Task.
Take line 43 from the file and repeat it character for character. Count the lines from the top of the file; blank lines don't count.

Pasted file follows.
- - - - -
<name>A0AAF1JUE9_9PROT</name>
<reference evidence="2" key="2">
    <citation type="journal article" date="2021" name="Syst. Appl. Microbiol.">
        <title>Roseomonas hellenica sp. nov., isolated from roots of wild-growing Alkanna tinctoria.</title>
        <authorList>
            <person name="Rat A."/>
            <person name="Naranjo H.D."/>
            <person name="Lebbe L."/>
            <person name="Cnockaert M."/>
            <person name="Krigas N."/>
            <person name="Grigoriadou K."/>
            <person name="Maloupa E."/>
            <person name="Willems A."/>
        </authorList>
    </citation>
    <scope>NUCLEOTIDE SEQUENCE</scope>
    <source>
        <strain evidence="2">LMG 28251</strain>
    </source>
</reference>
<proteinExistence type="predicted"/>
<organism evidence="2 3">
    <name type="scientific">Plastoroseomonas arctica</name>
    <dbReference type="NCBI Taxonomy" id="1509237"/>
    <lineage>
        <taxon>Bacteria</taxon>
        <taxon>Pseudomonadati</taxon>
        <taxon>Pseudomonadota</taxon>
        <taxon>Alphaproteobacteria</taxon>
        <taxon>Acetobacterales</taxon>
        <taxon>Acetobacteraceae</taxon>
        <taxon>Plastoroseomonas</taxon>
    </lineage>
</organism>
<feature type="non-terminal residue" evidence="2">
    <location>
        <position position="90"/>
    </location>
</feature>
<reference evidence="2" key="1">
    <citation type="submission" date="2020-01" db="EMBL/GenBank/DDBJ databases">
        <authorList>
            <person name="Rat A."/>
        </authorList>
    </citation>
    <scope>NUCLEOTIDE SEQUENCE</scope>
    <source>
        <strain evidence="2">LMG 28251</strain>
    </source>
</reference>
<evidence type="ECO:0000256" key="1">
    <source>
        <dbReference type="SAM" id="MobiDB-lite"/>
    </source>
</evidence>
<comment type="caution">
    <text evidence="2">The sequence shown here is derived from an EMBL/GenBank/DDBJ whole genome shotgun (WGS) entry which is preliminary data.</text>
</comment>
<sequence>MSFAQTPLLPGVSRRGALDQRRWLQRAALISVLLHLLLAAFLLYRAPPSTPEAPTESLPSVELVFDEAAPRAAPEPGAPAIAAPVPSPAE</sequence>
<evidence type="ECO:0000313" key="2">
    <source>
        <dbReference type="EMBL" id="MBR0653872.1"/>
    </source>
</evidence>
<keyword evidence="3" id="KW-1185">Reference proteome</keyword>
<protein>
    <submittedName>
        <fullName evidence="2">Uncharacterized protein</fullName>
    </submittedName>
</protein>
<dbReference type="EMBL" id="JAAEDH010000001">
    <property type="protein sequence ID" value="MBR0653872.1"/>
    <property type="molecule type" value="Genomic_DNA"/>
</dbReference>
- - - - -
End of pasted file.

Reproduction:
            <person name="Rat A."/>